The compelling evidence from the EMPA-REG OUTCOME study coupled with the other benefits of SGLT2 inhibitors (reduction in weight and blood pressure, mild adverse effects) should make empagliflozin the preferred second-line agent from the treatment of type 2 diabetes.  Perhaps the one caveat to this recommendation would be for those patients at high risk for UTIs or genital infections.  While EMPA-REG OUTCOME is the only completed study evaluating the effects of a SGLT2 inhibitor on CVD, the CANVAS study is a randomized, double blind, placebo-controlled trial currently underway.  Similar to the EMPA-REG OUTCOME study, CANVAS is evaluating the effects of canagliflozin on cardiovascular events (CV death, myocardial infarction, and stroke) in patients with uncontrolled type 2 diabetes and either a history of CV events or at high risk for CV events.9 The results of the CANVAS study will help clarify whether the cardiovascular benefits are specific to empagliflozin or a class effect.  What do you think? Should we use empagliflozin as the preferred add-on therapy for patients whose diabetes is not adequately controlled by metformin alone?

 

Comments

3
Dan Gillis's picture

"The compelling evidence from the EMPA-REG OUTCOME study ...should make empagliflozin the preferred second-line agent from the treatment of type 2 diabetes." One needs to be careful not to generalize beyond the population studied...patients with established CVD (also 70% white and male). Application beyond a similar population to the point of changing standards of care is premature. Also of note, the findings were not significant in the sub-population with established HF. I find it troubling that in presenting the results, e.g., AHA a couple of weeks ago, the lead author has stated that this was due to sample size and asserts that there is a benefit in this population as well. That could be, but just as well may not be; it remains to be proven. To state it as fact is scientifically irresponsible and disappointing coming from a thought leader such as Dr. Inzucchi. EMPA-REG puts SGLT2I in a favorable light for many patients, but it's not a game changer. Individualization remains key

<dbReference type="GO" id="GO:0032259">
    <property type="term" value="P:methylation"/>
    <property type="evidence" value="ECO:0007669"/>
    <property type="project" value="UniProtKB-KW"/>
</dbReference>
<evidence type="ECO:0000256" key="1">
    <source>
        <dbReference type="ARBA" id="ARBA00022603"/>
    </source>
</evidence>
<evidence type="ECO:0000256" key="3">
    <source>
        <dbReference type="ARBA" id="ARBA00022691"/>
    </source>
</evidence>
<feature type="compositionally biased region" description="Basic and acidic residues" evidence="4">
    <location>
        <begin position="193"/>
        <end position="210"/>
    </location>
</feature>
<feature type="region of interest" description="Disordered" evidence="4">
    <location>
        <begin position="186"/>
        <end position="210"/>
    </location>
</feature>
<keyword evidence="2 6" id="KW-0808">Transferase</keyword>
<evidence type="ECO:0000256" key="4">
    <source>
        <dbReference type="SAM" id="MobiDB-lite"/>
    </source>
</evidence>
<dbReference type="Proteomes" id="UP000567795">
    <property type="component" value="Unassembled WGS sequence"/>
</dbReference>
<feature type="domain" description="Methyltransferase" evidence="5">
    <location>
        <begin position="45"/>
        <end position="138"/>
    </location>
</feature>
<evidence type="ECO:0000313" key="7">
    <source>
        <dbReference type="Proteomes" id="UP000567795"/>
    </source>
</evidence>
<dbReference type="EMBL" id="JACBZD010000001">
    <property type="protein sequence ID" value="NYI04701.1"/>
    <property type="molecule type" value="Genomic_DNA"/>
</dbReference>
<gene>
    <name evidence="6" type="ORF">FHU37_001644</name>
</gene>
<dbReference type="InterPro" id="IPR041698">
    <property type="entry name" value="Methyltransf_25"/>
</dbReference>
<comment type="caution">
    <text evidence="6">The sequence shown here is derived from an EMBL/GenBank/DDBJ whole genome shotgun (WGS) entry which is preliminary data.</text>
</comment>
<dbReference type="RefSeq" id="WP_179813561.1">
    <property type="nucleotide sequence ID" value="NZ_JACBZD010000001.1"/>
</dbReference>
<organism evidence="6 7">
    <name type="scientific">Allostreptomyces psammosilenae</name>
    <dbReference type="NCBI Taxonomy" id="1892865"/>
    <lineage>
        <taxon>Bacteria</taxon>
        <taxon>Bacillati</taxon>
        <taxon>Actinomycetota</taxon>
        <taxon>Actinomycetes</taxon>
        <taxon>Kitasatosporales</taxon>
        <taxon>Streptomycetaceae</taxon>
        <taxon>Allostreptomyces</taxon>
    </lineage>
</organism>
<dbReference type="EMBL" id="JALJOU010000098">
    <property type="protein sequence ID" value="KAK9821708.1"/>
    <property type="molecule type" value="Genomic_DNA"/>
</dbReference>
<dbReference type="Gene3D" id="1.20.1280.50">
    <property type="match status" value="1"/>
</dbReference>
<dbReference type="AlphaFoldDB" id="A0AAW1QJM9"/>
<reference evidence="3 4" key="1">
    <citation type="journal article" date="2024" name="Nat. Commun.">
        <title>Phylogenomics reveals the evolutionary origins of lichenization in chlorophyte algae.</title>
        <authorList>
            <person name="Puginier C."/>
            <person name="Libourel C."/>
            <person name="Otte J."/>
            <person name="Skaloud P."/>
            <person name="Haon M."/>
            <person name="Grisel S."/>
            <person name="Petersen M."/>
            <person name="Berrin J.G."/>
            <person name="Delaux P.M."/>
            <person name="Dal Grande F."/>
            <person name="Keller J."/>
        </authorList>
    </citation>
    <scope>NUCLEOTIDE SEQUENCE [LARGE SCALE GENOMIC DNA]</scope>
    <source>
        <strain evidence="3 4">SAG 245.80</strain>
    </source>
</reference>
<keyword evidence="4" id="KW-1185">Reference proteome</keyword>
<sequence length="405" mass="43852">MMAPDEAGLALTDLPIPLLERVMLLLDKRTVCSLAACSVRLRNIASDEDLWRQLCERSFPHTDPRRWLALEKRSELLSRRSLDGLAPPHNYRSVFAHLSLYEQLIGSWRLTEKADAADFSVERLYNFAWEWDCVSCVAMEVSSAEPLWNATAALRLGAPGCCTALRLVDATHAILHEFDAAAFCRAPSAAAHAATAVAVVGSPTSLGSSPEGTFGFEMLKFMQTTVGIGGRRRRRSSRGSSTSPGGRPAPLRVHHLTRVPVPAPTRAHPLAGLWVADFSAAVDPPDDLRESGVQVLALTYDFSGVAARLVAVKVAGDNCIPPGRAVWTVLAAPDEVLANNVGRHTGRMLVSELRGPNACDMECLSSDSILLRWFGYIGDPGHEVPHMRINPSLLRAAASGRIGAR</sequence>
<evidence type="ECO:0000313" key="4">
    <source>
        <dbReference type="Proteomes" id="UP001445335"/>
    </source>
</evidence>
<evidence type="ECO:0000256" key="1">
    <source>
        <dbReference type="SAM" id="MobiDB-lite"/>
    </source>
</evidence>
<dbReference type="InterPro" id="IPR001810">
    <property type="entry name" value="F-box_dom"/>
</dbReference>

Lucas G Hill's picture

I appreciate the author's willingness to embrace compelling new evidence given a tendency for clinicians to hang onto the past (e.g. anticoagulation). As the value of various add-ons have been called into question, and the durability of sulfonylureas seems particularly limited, it is tempting to act on this study. My primary reservations are related to cost and genitourinary infections. Practicing in an FQHC, a limited formulary of 340B, bulk PAP, and cheap medications are at my disposal. I could utilize dapagliflozin but can't say with certainty that reduced CV risk is a class effect. Regarding GU infections, how am I to determine whether a patient is at "high risk" for these? An incidence of 10% in tightly-controlled studies is concerning. Finally, the industry-sponsored nature of this study leaves me with only guarded optimism. While we typically rely on industry to fund prospective studies of the size necessary to assess CV outcomes, I can't help but worry about the influence of $.

I'm curious if anyone has thoughts on the Categories of Cardiovascular Death (Table S5 in the supplementary appendix). If you note in the causes of death (also as indicated by the study authors) there is no difference in death fro stroke or acute MI (and no difference in cardiogenic shock). There are differences in CV sudden death (0.3% difference between groups), worsening heart failure (0.5%), and "other cardiovascular death" (a whopping 0.8%). They indicate "other cardiovascular death" includes fatal cases of death that were not assessable due to lack of information and were PRESUMED (emphasis mine) to be CV deaths... This table puzzles me for two reasons: 1) why would investigators assume all deaths without identifiable cause to be for cardiovascular reasons? 2) why would investigators bury a small table which effectively tabulates your primary outcome in your appendix? What do others think? Am I missing something obvious? Is there a possible threat to validity here?